The hardest part about being a working parent is the cooking. I could handle the commute and the nylons, the office politics and the food court sandwiches if it weren’t for that gargantuan task (a second job, basically) that awaits me each night in the kitchen. And yes I “love” to cook, but after a long tiring day at the office, even *I* would rather collapse in front of the TV than roast broccoli, make pasta sauce, and (the worst part) clean it all up. Are you with me?
So today, instead of sharing a recipe, I’m counting down some top kitchen tips from and for working parents. Some of these are my own tricks but many of them come from the Kiwi & Bean readers who answered my desperate Facebook call-out. If nothing else, it’s reassuring to know that I’m not the only one toiling in the post-workday meal-making trenches.
Here they are—the TOP 10 KITCHEN TIPS FROM WORKING PARENTS. If you’ve got other tips, please please share them in the comments.
1. WINE. None of the readers mentioned this one, which means I’m apparently the only one unashamed enough to admit that I could not survive parenthood without New Zealand Sauvignon Blanc. Drinking while cooking not only takes the edge off of a long day; it also makes the daily cooking task something I actually sometimes look forward to.
2. TELEVISION. I like to do my cooking and food-prep after the kids have gone to bed and while watching episodes of on-demand daytime television. It’s a guilty (and embarrassing?) pleasure maybe, but hey I deserve it. And so do you! If you don’t have a TV in viewing distance of your kitchen counter, load Netflix onto a laptop or tablet, or listen to podcasts on your phone. (This is one of my gut-splitting favourite ones.)
3. STOCK YOUR FREEZER. I (sadly) often have nightmares about a power-outage destroying the contents of my freezer. Not only would that be a very expensive tragedy, I would be without the staples I rely on to fuel my family: frozen berries for morning smoothies and pancake-toppers, individually wrapped salmon filets, vacuum packed chicken parts (your butcher will do this for you!) and sausages, edamame and peas, among lots of other things.
4. STOCK YOUR PANTRY TOO. In a pinch, a can of refried beans and some cooked quinoa or rice can be turned into a pretty darn good dinner. I make sure that I’ve always got a good quantity of basics like these on hand: quinoa, rice, canned or tetra pack beans, salsa, coconut milk, canned tuna, pasta, canned tomatoes (whole and crushed), and jarred tomato pasta sauce.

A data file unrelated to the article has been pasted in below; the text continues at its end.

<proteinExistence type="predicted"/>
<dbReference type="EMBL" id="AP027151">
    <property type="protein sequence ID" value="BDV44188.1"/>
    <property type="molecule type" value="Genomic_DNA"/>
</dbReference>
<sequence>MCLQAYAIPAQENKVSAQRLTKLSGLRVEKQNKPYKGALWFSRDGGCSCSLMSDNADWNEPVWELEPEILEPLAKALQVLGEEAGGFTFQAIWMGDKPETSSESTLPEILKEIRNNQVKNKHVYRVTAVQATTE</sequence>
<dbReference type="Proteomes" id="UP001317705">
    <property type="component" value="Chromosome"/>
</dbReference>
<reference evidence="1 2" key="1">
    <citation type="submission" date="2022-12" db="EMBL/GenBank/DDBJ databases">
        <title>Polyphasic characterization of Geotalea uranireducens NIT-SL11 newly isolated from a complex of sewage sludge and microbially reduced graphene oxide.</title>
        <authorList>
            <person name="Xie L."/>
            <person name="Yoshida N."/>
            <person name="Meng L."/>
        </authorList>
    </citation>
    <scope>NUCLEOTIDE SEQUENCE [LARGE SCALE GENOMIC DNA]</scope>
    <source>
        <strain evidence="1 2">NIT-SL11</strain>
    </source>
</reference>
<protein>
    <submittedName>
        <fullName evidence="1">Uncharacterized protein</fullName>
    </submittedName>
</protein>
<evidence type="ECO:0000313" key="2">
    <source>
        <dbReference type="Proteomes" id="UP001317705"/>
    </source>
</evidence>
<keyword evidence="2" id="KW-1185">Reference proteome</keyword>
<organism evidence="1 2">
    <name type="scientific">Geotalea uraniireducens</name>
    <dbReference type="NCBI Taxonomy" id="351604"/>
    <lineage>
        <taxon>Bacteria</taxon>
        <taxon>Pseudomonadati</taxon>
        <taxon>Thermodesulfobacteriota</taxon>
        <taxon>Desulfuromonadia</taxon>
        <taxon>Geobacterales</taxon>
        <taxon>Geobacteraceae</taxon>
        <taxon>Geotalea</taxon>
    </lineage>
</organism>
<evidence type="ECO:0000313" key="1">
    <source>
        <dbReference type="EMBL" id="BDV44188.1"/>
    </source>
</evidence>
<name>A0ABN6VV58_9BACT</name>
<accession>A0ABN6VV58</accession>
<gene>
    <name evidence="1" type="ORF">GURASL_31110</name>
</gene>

Turn your pantry staples into: Pantry Pasta with Kale, Chickpeas and Sun Dried Tomatoes, One Skillet Peanut Chicken or Quinoa Fried “Rice”
5. BATCH COOK. This was a popular one amongst the readers who responded to my Facebook call-out. At least once a week, make a big (and by big I mean double or triple recipe) batch of stew, chili, braised meat, soup, meatballs or shepherd’s pie, and freeze a family-sized portion for a future dinner. There is nothing more satisfying than popping a ready-made meal into the microwave. (For the record, I still do wine AND crappy daytime TV, even on those nights.)
6. USE YOUR SLOW COOKER. A couple of readers mentioned this one too. If you are the sole cook in the family, think of a slow cooker as the closest you will ever come to walking in the door to a home-cooked dinner. I’ve got a couple of great slow cooker recipes to share with you before the winter is out, so stay tuned!
7. PREP IN ADVANCE. One reader—and I want to HUG her for this—recommended mincing or crushing a bunch of garlic at the beginning of the week and storing it in the fridge with a little olive oil, so that you don’t have to whip out the garlic press every night. I LOVE this idea. Because it’s little things like peeling and mincing garlic that make cooking feel like a chore, right? This principle can be applied to lots of other thankless kitchen tasks too: why chop part of a broccoli bunch when you can chop the entire thing, store it in the fridge, and then use it throughout the week? If you can find the time once a week (and television and wine might help with this) to wash and tear your greens, chop up broccoli and cauliflower, peel carrots, mince garlic, and make some bean dip, granola or quinoa, your daily meal prep grind will be much less painful. Even taking a couple of minutes to fill up the pasta pot with water before you leave for work in the morning will make a surprising difference.
8. COOK ONCE, EAT TWICE (OR 3 TIMES). This should probably be #1. My loyal reader and dear dear lifelong friend Papouli (a pseudonym she earned in the 1990s), also a trained chef and mom of 2 kidlets, is all about the roast chicken. She makes it weekly, saves some of the meat for a second dinner, and throws the bones into the slow cooker for an overnight swim. One chicken, three dinners. You can do the same with a big roast beef or lamb shoulder, too.
9. MEAL PLAN. The holy grail. Honestly. Making a weekly or monthly meal plan means you won’t ever experience that ghastly 2 p.m. “OMG what the hell am I going to cook for dinner?” panic. You will likely also eat healthier and spend less grocery money. Win win win.
Check out: 6 Meals in 6 Minutes Meal Planning
10. GROCERY SHOP ONLINE. This is a bit of a controversial one. I use our local online grocery delivery service so much that I might *actually* be their best customer. But I have lots of friends who cannot fathom the idea of a stranger selecting their avocados. Each to his own. All I know is that the last thing I want to do with precious Sunday hours is stroll through a fluorescent-lit warehouse searching for paper towels. Even if you “like” grocery shopping, get the weekly staples delivered to your door and scratch your shopping itch at farmer’s markets and specialty stores when you feel the need.